Date of Award


Document Type


Degree Name

Master of Arts (MA)



Committee Chair/Advisor

James Gilmore

Committee Member

Ashley McKenzie

Committee Member

Elizabeth Gilmore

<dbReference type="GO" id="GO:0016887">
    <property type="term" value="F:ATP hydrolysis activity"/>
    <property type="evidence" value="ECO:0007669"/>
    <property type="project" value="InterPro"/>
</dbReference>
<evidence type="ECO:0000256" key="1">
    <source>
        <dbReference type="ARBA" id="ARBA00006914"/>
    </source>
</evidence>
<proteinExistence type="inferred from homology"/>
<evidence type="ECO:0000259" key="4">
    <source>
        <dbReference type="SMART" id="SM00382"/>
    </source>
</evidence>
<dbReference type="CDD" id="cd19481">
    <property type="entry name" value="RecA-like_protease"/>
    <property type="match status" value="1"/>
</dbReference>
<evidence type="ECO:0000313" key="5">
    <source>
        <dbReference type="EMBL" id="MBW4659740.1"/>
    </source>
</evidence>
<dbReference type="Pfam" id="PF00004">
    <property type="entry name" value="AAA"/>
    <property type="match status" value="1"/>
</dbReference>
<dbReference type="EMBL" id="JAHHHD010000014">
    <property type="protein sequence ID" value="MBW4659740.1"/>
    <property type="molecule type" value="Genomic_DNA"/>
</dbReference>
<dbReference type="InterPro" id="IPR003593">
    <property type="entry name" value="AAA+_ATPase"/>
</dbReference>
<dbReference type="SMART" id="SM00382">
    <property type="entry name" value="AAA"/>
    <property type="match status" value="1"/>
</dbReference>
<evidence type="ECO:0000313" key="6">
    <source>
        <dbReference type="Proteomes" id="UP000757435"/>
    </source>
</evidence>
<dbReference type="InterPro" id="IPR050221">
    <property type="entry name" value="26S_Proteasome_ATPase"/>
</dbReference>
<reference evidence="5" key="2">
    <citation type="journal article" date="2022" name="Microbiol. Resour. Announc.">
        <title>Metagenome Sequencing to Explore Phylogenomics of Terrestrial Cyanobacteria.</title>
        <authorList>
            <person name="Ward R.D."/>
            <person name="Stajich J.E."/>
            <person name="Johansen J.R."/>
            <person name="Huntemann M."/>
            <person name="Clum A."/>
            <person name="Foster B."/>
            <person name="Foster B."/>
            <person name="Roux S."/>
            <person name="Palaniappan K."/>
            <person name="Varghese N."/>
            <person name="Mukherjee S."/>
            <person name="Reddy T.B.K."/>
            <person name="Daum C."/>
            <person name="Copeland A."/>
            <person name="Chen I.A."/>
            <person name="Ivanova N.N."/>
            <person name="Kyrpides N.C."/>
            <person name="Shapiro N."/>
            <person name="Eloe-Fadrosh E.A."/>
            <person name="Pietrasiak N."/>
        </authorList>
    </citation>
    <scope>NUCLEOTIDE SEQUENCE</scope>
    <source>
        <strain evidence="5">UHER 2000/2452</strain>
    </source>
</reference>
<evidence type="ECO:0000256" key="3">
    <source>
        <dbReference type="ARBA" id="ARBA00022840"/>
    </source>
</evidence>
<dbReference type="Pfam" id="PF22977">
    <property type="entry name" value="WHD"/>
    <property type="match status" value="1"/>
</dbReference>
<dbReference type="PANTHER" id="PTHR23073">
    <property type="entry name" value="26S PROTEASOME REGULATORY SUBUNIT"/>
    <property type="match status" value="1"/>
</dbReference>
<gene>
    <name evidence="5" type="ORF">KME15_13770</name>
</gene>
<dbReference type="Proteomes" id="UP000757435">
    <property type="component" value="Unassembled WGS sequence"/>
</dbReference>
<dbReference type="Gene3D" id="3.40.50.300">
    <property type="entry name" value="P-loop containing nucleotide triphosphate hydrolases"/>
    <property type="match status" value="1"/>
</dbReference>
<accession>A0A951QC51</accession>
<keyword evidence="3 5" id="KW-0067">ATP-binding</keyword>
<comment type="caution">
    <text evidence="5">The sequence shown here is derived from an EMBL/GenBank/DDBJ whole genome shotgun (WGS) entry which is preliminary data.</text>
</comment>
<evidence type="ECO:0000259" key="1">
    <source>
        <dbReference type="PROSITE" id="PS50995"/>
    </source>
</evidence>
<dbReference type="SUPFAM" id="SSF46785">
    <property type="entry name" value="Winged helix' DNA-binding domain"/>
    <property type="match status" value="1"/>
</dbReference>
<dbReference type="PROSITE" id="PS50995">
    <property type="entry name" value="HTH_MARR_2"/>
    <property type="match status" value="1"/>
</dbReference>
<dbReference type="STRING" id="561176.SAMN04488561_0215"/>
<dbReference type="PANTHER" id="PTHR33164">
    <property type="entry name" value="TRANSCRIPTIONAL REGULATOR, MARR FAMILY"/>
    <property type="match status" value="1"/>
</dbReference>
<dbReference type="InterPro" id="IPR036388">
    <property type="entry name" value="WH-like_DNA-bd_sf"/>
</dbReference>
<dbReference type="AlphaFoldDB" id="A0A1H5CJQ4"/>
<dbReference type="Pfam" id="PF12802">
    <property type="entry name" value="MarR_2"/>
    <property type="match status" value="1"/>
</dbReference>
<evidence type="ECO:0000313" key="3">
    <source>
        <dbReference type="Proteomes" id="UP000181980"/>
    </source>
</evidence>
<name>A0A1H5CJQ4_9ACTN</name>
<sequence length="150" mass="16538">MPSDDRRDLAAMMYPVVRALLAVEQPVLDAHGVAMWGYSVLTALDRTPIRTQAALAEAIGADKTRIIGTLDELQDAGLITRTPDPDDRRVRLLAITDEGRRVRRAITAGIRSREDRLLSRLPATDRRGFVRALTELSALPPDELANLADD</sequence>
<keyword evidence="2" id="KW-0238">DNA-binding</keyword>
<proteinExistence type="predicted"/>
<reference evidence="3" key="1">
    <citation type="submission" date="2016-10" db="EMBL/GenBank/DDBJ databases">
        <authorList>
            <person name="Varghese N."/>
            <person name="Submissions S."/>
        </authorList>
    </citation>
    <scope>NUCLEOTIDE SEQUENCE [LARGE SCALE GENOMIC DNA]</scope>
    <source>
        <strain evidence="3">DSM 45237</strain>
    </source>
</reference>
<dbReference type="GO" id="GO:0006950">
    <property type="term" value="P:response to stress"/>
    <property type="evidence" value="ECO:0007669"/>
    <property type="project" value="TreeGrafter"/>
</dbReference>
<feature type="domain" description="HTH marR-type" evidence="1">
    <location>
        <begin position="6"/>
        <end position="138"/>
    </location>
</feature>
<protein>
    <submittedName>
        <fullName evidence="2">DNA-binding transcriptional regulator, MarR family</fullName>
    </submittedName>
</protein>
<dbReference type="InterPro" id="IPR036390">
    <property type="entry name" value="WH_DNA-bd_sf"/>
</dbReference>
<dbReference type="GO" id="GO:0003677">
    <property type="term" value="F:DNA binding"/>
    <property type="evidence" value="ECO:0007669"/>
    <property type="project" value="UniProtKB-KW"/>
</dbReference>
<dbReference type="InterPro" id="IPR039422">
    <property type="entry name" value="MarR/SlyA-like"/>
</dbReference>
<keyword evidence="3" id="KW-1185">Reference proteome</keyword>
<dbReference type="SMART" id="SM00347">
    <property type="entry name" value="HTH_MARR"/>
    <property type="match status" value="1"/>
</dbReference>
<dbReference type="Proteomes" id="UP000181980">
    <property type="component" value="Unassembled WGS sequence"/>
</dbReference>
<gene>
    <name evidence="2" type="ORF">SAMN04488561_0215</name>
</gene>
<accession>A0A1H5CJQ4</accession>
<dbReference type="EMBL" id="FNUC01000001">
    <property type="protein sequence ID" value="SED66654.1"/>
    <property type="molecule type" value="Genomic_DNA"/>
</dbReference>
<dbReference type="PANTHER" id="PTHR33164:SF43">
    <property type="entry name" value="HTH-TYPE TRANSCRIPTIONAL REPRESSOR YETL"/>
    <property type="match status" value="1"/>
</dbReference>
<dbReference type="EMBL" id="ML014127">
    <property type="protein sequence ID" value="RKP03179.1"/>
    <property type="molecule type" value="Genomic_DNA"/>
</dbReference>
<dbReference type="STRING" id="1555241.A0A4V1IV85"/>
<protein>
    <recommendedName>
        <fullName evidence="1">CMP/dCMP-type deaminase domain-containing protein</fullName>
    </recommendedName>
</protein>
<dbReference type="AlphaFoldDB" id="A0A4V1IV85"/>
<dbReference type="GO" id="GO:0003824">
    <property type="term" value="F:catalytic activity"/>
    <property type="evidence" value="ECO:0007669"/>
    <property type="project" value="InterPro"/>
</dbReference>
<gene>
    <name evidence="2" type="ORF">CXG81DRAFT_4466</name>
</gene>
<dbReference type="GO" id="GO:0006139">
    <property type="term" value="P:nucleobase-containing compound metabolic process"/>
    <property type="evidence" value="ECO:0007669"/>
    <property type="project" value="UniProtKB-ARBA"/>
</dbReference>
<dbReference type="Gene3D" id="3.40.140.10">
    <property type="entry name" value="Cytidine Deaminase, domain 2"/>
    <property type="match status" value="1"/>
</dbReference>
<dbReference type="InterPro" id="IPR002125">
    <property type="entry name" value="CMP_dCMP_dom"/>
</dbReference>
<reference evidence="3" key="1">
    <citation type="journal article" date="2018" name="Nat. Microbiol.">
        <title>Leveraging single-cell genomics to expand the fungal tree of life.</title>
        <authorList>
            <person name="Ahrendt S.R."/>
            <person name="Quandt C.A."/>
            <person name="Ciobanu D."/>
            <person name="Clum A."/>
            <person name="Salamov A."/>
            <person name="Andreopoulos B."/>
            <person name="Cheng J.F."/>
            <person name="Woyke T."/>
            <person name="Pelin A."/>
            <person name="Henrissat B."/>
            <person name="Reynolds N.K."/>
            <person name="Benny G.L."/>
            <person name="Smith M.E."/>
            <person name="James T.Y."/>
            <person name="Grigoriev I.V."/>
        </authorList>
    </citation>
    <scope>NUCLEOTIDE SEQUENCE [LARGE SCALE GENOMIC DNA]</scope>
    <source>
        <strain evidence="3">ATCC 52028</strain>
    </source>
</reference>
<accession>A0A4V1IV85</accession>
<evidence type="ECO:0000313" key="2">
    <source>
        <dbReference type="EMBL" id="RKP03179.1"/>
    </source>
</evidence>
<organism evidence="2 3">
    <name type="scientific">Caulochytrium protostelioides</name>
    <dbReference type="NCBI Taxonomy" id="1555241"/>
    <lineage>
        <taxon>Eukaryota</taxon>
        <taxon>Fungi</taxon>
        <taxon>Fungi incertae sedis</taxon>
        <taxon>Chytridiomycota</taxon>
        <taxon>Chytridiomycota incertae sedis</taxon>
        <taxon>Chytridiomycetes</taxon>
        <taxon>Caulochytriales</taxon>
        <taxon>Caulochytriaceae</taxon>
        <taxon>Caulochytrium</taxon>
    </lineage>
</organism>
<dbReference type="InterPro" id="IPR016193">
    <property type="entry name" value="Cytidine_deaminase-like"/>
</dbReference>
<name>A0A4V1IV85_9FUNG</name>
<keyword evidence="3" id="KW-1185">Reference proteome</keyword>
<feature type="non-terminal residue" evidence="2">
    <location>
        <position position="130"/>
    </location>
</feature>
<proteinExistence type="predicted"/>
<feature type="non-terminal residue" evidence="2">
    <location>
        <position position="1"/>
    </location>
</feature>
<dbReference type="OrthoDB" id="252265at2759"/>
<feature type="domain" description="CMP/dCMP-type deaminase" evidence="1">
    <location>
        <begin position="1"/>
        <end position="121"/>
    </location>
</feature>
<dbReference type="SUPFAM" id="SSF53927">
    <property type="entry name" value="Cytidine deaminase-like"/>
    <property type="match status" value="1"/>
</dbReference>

Survivor is an American competition-based reality television show in which contestants compete with and against one another in physical and social challenges while being stranded in remote parts of the world. In the end, the last contestant standing is awarded a one-million-dollar grand prize. Since premiering in 2000, Survivor now has over 40 completed seasons in its catalogue which has allowed for the show to develop many fans over the past two and a half decades. However, not every Survivor fan thinks or behaves in the same way. For this thesis I paired Henry Jenkins and Janet Staiger’s fan action categories (1992a; 1992b; 2005) with other communication concepts such as James Carey’s ritual communication (1975) to conduct semi-structured interviews with Survivor fans to better understand what it looks like and means to be a fan of the show from a ground level. In conducting these interviews, three main themes emerged which can be described as 1). varying levels of fandom from casual fans to superfans 2). a comfort in regularity that comes with watching new episodes of Survivor each week and 3). a familial component in the sense that each participant in this study was introduced to Survivor either with or by a family member or loved one. These first two themes are reflective of the works from Jenkins and Staiger (1992a; 1992b; 2005) and Carey (1975) while the third theme has seemingly highlighted a gap in the literature in that little to no research has been done that comprehensively studies the roles that family can play in fandom introduction and maintenance. This implies that while the current scholarship in fan studies certainly has its merits, there is still more that can and should be studied going forward as seen with the finding of this theme of family present in this thesis.



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